Overwhelmed by all the challenges presented by the IVDR, such as new risk classification rules, expanded clinical evidence requirements or need for notified body approval where none was required previously? Experience with the implementation of MDR for medical devices can help frame the potential impact of IVDR on your new or legacy IVD device!

Similar to how the MDR Clinical Evaluation Report (CER) documents the clinical evaluation of a medical device, the IVDR Performance Evaluation Report (PER) documents the performance evaluation of an IVD device.

IVDR PER image

Additionally, ‘clinical evidence’ as defined by MDR Article 2(51) looks identical to IVDR Article 2(36), albeit the latter is based on performance evaluation results. From IVDR Article 56, we see:

Article 56 image

Similar to the clinical evaluation under MDR, the level of clinical evidence needed for your IVD device will depend on device classification, and moreover, the depth of the performance evaluation required for your IVD device will mirror its risk, intended purpose, novelty and clinical claims, all of which fall under the scrutiny of a notified body (except IVDR Class A non sterile).

As of 27 May 2022, the in vitro device regulation (IVDR) took effect for in vitro diagnostic medical devices sold in the EU. How familiar are you with the three pillars of performance evaluation for your IVD device? Do you know how these pillars are used to establish the clinical evidence?  

The three pillars of the performance evaluation report are the scientific validity report, an analytical performance report, and the clinical performance report with an assessment of the reports allowing demonstration of the clinical evidence. The performance evaluation is a continuous process by which the three pillars are assessed and analyzed for the device’s intended purpose. The manufacturer is to document how the performance evaluation will be performed in a performance evaluation plan.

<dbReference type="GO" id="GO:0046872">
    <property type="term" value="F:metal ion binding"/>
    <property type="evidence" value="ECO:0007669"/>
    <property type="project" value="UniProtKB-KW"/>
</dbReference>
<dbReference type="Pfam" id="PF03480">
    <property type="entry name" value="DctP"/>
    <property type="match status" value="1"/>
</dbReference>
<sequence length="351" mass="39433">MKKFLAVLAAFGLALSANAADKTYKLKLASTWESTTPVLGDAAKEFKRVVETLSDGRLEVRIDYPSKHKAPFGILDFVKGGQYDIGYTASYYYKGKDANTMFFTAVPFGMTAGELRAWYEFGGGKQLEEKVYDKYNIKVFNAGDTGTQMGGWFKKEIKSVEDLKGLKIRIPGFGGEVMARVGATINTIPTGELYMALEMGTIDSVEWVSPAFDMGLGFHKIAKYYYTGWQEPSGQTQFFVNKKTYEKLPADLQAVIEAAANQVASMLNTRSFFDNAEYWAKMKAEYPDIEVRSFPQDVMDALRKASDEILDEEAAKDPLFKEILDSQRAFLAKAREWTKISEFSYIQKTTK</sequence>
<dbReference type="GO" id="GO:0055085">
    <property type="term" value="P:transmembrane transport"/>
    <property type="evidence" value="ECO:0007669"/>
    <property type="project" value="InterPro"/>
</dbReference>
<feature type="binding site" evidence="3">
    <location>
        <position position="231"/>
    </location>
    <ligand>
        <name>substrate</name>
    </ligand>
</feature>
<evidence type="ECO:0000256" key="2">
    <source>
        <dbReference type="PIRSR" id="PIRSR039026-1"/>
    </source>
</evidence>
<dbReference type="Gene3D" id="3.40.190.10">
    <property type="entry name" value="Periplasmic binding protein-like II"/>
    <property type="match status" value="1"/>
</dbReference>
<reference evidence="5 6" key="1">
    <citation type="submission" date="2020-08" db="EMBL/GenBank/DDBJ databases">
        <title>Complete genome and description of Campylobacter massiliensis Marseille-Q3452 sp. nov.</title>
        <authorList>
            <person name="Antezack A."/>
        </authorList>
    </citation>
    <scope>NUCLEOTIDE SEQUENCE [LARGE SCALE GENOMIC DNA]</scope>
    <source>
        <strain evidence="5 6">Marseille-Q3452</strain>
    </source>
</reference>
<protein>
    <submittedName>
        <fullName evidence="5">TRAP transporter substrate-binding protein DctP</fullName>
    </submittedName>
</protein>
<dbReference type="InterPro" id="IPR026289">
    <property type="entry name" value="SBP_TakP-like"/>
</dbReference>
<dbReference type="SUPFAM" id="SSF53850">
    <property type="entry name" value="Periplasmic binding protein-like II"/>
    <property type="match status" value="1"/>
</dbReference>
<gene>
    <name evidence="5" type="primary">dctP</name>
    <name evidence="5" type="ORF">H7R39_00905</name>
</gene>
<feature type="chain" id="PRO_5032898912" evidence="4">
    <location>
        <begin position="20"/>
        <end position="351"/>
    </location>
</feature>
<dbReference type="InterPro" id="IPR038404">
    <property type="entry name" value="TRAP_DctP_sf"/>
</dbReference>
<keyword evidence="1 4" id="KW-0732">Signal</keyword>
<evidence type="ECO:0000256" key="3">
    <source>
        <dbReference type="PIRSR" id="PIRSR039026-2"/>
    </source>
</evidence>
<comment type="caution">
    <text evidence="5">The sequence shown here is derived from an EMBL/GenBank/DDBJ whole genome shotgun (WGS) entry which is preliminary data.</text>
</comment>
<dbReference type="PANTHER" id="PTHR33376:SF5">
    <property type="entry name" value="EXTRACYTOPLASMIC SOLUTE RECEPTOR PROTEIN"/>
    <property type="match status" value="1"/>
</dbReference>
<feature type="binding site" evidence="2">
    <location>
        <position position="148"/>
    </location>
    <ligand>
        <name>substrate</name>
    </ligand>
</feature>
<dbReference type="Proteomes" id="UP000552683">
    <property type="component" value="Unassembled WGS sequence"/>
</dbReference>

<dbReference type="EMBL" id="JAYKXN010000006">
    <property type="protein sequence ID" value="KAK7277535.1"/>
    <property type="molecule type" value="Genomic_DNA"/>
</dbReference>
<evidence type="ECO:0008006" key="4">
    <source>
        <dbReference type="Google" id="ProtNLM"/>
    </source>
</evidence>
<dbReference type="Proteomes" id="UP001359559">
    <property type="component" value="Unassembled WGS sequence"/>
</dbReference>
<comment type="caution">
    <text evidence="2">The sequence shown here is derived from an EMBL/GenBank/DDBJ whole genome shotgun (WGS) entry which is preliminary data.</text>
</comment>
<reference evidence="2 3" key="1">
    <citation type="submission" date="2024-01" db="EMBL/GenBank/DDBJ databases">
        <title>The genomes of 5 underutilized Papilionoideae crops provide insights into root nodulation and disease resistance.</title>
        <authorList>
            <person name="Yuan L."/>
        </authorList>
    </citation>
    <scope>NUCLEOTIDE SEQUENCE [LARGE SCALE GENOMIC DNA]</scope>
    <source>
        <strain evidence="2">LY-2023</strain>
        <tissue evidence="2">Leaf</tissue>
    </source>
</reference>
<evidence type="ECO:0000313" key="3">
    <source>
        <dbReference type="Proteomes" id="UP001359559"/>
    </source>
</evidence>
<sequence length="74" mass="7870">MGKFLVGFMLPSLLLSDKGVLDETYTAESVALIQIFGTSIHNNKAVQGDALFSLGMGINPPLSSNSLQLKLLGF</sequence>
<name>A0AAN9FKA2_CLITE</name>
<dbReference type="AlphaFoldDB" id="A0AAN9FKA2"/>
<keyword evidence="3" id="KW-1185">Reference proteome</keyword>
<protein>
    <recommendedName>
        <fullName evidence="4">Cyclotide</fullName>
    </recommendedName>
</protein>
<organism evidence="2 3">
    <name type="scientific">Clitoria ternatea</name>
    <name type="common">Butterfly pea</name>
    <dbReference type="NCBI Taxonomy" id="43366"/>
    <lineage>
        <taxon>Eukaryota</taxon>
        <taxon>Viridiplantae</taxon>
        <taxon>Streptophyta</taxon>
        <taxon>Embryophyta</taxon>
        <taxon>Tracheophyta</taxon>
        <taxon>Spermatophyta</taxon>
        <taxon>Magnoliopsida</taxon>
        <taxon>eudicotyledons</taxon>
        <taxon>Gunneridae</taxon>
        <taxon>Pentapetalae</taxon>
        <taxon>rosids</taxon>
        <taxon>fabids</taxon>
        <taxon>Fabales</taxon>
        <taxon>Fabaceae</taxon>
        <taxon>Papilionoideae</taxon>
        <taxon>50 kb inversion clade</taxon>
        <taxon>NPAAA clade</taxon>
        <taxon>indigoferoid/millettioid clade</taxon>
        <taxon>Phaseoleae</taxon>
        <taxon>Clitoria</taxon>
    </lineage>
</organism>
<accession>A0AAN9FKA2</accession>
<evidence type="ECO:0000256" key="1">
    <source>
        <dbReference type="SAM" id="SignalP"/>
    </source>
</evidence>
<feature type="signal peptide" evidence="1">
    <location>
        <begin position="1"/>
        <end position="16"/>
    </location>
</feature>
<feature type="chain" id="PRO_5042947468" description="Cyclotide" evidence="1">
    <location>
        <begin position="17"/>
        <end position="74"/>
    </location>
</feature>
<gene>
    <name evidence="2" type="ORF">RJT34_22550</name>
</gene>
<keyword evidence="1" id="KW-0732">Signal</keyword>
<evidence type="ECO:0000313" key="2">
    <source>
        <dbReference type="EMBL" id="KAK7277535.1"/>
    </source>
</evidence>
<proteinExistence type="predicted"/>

PER Pillars image

The scientific validity report shall demonstrate and document the scientific validity of the analyte or marker. This may be from relevant information on the scientific validity of devices measuring the same analyte or marker, scientific peer-reviewed literature, consensus expert opinions/positions from relevant professional associations, results from proof-of-concept studies, or results from clinical performance studies.

The analytical performance report may include items (from Annex I Section 9.1) such as analytical sensitivity, analytical specificity, trueness (bias), precision (repeatability and reproducibility), accuracy (resulting from trueness and precision), limits of detection and quantitation, measuring range, linearity, cut-off, including determination of appropriate criteria for specimen collection and handling and control of known relevant endogenous and exogenous interference, and cross-reactions.

The clinical performance report shall include clinical performance such as (from Annex I Section 9.1) diagnostic sensitivity, diagnostic specificity, positive predictive value, negative predictive value, likelihood ratio, and expected values in normal and affected populations. Evidence for clinical performance may be based on clinical performance studies, scientific peer-reviewed articles, or published experience gained by routine diagnostic testing.

If you’re looking for medical writing support for your in vitro diagnostic medical devices, let’s talk! We, at Bannick LLC, a primary device group, partner with companies across the globe to certify the highest quality products in patient care. Looking forward to talking to you!